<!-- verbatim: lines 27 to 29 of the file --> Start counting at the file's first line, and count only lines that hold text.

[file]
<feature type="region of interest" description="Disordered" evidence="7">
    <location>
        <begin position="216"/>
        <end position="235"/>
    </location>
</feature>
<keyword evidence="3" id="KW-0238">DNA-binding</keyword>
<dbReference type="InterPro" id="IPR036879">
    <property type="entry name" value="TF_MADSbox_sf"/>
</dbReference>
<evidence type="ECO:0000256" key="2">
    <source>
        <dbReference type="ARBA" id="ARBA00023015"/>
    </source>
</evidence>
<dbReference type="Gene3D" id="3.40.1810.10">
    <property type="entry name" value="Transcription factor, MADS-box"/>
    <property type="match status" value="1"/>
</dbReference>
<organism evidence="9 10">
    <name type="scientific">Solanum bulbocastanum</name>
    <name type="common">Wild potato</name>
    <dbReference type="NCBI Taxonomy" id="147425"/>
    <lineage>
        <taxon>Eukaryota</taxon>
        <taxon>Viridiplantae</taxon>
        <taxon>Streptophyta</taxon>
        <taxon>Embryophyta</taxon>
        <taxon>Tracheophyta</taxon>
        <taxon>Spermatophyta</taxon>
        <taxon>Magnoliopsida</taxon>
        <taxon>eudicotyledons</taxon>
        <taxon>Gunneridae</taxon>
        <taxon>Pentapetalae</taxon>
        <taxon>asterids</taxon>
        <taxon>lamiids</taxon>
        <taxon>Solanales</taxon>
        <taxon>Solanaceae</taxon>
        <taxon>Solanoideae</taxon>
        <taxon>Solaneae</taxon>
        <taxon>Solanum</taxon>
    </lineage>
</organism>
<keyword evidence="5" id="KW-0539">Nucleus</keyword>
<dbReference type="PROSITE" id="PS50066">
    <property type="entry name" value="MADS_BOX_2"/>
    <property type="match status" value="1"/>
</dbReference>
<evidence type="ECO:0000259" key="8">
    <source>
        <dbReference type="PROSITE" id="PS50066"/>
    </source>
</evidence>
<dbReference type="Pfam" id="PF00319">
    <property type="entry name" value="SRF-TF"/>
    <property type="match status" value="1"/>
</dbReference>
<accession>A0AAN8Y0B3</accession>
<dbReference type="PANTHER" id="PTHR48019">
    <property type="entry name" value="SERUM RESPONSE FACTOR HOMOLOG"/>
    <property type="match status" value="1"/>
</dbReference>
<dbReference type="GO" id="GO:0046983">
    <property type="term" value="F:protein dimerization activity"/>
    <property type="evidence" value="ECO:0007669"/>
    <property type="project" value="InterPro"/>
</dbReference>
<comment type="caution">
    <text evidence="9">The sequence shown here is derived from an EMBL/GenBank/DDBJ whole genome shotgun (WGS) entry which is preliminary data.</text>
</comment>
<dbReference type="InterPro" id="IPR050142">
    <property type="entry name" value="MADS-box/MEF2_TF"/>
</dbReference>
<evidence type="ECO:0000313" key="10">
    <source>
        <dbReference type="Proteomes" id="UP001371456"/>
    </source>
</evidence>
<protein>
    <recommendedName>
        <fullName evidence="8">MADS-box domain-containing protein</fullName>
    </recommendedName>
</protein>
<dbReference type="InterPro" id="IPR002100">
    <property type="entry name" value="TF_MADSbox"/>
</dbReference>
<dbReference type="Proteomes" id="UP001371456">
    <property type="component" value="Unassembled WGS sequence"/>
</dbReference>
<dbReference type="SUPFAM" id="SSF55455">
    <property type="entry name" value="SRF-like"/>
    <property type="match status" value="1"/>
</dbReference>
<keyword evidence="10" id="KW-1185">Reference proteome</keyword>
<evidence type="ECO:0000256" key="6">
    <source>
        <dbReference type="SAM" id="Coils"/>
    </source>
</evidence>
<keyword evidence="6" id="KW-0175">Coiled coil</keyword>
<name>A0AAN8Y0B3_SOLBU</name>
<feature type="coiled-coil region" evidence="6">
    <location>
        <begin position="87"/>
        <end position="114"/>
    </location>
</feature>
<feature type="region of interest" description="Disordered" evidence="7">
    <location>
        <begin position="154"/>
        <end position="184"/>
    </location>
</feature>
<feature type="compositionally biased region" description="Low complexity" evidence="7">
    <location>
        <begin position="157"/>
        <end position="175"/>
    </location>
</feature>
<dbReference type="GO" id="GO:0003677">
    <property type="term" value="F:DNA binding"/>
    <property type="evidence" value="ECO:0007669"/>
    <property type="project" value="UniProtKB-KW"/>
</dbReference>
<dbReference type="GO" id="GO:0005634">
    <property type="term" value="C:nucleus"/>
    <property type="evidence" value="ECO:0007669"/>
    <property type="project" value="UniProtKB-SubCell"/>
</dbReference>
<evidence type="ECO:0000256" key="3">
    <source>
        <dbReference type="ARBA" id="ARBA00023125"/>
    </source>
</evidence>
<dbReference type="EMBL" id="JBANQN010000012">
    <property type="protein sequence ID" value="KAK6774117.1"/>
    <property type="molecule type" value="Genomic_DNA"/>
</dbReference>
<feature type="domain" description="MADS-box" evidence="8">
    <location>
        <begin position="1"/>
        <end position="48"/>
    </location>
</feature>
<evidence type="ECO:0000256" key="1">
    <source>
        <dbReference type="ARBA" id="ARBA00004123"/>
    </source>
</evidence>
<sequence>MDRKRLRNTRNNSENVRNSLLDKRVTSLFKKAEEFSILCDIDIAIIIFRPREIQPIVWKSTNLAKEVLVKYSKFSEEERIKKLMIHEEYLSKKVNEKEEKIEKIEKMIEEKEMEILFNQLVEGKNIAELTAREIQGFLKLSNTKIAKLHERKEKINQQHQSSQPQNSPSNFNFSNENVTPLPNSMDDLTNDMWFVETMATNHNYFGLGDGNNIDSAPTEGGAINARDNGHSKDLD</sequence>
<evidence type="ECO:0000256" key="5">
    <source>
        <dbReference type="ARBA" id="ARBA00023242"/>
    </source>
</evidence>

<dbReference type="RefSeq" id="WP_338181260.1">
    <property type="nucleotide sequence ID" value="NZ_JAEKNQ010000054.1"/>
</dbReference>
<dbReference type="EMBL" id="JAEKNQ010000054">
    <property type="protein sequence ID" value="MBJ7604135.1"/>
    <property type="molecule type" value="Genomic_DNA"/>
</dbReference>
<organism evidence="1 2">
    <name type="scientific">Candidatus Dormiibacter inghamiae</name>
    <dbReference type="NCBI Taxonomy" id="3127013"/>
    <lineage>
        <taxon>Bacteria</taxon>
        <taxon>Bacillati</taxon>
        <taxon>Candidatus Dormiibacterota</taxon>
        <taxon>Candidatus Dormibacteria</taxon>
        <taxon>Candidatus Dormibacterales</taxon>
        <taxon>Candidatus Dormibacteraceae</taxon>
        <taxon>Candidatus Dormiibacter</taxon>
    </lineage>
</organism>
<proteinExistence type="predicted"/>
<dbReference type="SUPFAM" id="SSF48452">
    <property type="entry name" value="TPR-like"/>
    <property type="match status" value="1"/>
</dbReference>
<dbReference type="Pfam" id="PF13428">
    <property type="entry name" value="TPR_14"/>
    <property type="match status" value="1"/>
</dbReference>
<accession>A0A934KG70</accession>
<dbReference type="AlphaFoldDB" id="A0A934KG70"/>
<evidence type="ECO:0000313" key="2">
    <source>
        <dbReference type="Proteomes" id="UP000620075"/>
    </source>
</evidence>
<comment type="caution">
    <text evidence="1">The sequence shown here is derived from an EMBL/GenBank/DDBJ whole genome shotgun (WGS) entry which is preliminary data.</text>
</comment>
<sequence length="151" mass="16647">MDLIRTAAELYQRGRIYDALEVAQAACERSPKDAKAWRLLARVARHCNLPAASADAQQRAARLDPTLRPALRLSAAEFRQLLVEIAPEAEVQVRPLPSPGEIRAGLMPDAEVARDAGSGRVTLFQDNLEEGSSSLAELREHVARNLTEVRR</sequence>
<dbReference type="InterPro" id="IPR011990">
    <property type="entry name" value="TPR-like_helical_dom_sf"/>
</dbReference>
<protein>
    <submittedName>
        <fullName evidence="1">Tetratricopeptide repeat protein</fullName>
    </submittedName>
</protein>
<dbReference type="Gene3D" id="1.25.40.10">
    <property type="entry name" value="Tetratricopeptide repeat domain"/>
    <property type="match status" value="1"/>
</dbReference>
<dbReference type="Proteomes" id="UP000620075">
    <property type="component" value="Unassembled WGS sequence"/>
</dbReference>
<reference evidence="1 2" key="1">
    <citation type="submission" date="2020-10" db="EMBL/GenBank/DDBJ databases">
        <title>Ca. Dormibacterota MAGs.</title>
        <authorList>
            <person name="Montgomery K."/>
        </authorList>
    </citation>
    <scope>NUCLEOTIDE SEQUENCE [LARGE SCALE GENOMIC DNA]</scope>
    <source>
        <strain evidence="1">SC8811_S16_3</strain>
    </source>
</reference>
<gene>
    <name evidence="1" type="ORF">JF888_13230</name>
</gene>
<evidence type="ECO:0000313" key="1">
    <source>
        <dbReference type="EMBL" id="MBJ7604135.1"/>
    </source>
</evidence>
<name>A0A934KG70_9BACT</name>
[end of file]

        <taxon>Streptophyta</taxon>
        <taxon>Embryophyta</taxon>
        <taxon>Tracheophyta</taxon>